Sharing nuggets of knowledge and ideas accumulated on health, strength and fitness based experiences. While here, feel free to hit the comments section and share your invaluable feedback about the blog's betterment. Have fun.

Thursday, 26 May 2016

How important is sleep really for us?

I am really sleepy as I speak to you. And this has been a result of not sleeping well, inspite of knowing how messed up it is going to make me look.

If you are like me, sleep might come to you as only slightly more important than work. In fact, if most of us had our way, we would swing a magic wand and let go of all the need we have for sleeping and make a very fashionable use of all that time to do cool stuff.

Alas, life (and biology)!

However taking a moment to get off our all-night-safari-jeep and appreciating what good sleeping nicely does to us will make you reconsider your stand. Here's some of the goodies that sleep is loaded with:

Do check out another piece I've written on the subject of sleep's importance for health and fitness nuts, HERE!

1. A well slept night can be the difference between a confident lift and a shaky one where your eyes are burning and you are guessing in the middle of a weight, why the hell am I doing this?

2. Training requires you to effectively remember the lifting technique or the act of moving the weight from one point to another. Remember those days when you used to memorize vast chapters before history exams? Somehow we used to remember better when we were fresher as compared to the when we were sleep deprived. It works the same way with weight training.

3. Imagine that you suddenly find yourself under a weight weighing twice or even more times your bodyweight. To come out alive of such a situation, you might require significant degree of alertness to quickly tighten up yourself and generate sufficient tension to support the weight without injuring yourself.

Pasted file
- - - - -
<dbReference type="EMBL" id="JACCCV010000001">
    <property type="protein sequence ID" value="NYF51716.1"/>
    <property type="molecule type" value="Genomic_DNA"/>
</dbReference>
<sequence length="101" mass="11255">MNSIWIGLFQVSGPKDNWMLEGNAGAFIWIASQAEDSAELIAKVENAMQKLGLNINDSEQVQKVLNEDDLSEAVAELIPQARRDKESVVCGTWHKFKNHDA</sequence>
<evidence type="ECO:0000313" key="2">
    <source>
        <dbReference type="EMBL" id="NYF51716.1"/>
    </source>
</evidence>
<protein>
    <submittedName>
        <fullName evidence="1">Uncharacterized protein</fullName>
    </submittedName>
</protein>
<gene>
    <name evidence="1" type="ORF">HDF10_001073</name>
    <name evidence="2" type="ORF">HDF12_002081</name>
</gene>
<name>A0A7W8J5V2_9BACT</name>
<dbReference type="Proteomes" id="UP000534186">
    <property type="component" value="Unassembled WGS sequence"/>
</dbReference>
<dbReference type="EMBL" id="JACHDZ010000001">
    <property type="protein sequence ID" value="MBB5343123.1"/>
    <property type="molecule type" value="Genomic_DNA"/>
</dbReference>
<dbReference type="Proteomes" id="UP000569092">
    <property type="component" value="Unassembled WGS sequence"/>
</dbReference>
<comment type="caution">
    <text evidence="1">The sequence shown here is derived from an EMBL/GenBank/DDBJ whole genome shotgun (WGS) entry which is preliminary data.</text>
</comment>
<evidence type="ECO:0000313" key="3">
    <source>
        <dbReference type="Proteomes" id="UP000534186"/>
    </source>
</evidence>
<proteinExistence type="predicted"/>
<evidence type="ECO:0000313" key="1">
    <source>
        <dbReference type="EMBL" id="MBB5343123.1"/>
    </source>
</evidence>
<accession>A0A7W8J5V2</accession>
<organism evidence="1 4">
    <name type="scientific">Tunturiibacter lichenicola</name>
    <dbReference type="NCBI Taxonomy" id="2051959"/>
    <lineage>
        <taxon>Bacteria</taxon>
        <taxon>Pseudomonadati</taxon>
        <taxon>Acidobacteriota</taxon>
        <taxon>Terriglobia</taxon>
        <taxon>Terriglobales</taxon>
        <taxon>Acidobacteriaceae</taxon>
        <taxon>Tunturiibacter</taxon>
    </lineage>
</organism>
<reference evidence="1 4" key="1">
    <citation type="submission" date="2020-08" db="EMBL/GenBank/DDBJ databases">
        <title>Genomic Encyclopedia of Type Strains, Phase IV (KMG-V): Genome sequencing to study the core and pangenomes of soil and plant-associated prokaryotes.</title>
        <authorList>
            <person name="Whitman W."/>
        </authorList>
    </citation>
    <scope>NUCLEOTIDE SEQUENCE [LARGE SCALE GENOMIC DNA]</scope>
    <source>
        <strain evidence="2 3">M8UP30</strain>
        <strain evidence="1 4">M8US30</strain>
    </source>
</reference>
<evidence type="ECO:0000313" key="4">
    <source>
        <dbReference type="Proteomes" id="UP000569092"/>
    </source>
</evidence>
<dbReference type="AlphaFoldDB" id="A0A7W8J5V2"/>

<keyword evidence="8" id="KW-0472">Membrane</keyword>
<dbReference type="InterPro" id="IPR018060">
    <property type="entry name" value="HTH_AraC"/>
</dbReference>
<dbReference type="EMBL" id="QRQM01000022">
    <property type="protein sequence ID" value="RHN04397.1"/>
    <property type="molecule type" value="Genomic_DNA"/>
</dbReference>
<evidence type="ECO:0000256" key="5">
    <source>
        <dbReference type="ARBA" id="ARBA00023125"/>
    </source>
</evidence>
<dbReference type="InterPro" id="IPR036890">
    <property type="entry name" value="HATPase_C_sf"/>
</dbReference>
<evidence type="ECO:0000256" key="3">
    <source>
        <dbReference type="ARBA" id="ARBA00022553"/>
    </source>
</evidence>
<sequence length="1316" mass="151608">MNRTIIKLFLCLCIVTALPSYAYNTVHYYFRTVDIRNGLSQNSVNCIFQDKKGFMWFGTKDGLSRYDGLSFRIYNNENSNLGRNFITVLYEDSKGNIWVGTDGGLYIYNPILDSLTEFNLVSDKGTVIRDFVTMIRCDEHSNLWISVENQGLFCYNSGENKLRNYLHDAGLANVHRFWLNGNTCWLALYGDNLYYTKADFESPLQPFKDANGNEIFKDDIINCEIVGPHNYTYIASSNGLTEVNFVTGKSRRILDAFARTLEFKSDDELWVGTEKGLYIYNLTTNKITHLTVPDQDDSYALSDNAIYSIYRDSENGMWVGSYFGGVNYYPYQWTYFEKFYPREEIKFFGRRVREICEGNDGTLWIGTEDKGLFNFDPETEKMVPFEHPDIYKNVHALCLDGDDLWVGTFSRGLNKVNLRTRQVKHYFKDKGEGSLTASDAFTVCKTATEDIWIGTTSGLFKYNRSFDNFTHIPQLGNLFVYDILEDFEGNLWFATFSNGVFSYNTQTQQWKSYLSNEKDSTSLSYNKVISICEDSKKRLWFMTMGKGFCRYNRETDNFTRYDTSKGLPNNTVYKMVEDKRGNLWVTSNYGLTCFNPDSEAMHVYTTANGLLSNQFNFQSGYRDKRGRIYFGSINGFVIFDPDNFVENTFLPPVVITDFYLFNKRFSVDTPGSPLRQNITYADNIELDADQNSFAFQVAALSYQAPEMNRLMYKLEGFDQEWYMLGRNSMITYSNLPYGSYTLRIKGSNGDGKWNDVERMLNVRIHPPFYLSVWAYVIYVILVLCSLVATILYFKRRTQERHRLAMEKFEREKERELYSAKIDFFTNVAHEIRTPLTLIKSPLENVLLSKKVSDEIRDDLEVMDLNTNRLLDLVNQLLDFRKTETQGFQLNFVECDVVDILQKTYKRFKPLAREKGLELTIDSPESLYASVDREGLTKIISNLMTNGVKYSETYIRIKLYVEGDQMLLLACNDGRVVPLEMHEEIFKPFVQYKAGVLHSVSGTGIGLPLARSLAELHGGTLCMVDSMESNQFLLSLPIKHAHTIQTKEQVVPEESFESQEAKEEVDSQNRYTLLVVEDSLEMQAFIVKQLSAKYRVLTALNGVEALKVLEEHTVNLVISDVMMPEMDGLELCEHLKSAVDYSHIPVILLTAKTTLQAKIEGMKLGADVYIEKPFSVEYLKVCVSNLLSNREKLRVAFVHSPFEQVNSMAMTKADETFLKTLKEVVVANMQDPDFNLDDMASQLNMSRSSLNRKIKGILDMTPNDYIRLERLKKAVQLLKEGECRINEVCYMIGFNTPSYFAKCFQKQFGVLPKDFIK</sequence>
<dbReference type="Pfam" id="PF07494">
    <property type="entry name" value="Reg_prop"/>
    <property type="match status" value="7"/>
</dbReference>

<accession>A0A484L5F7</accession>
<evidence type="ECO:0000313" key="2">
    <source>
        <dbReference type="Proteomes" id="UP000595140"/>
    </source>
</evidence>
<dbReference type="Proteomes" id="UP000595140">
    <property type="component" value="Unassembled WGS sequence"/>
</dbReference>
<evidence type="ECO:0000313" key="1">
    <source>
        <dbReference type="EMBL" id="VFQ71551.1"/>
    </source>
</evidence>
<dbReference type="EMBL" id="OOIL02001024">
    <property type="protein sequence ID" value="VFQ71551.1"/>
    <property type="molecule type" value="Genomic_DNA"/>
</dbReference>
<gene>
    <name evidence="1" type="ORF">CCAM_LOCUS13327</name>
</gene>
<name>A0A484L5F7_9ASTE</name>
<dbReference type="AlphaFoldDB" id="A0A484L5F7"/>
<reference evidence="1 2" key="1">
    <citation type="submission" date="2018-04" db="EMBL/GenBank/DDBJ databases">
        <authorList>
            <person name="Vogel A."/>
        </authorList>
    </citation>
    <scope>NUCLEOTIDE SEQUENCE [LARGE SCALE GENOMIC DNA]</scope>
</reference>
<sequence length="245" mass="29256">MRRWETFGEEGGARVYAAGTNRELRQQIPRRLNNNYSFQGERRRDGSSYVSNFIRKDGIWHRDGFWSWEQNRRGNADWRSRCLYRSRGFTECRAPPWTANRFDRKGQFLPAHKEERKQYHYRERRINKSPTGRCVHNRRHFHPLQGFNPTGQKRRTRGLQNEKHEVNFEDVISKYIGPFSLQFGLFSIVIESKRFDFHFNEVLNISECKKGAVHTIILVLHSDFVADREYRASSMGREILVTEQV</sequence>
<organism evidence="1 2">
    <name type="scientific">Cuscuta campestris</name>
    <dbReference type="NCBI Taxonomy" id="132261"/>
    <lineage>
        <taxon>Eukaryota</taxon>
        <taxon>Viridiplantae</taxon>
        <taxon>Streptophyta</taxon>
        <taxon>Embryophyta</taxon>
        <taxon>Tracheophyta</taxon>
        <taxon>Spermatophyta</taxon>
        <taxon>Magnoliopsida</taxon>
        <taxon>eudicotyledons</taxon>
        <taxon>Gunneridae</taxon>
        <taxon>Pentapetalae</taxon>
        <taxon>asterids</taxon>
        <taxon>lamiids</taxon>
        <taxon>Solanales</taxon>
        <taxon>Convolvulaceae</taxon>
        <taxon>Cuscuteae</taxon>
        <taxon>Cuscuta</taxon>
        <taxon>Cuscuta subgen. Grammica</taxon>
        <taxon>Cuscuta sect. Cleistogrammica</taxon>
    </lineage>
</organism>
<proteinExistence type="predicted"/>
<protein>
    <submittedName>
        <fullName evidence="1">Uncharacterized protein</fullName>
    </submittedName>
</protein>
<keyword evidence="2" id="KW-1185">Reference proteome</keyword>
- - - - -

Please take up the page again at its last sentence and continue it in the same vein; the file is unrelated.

Sleeping properly can thus help you stay more awake during your heavy training sessions where you might be required to generate force and tension to prevent injuries. I myself have suffered insurmountable spinal pain from lifting heavy when I wasn't fresh. Here is the first hand account.

4. It's a cascading damage. One less than optimal training session renders the very next one ineffective due to a misplaced target weight milestone which in turn brings the performance during the next one down which will be the lower denominator for the next in line, and so on. A properly recovered and alertness and focus driven session can bring your lifting numbers back in place.

A sharp focus, right from the start of the lift requires to have slept properly.

Now this doesn't mean that for someone who has followed his or her sleeping hours like a religion will never experience symptoms of partial recovery during lifting. Sometimes we miscalculate the amount of rest we might require, a common phenomenon in busy lives. Moreover, when surpassing a current max weight, most trainees might need to stay at that new max longer than they might expect. Overreaching without sufficiently recuperating on previous endeavors of surpassing can force you to stop any ongoing training and wait till you feel fully fresh and ready again to conquer the next target weight.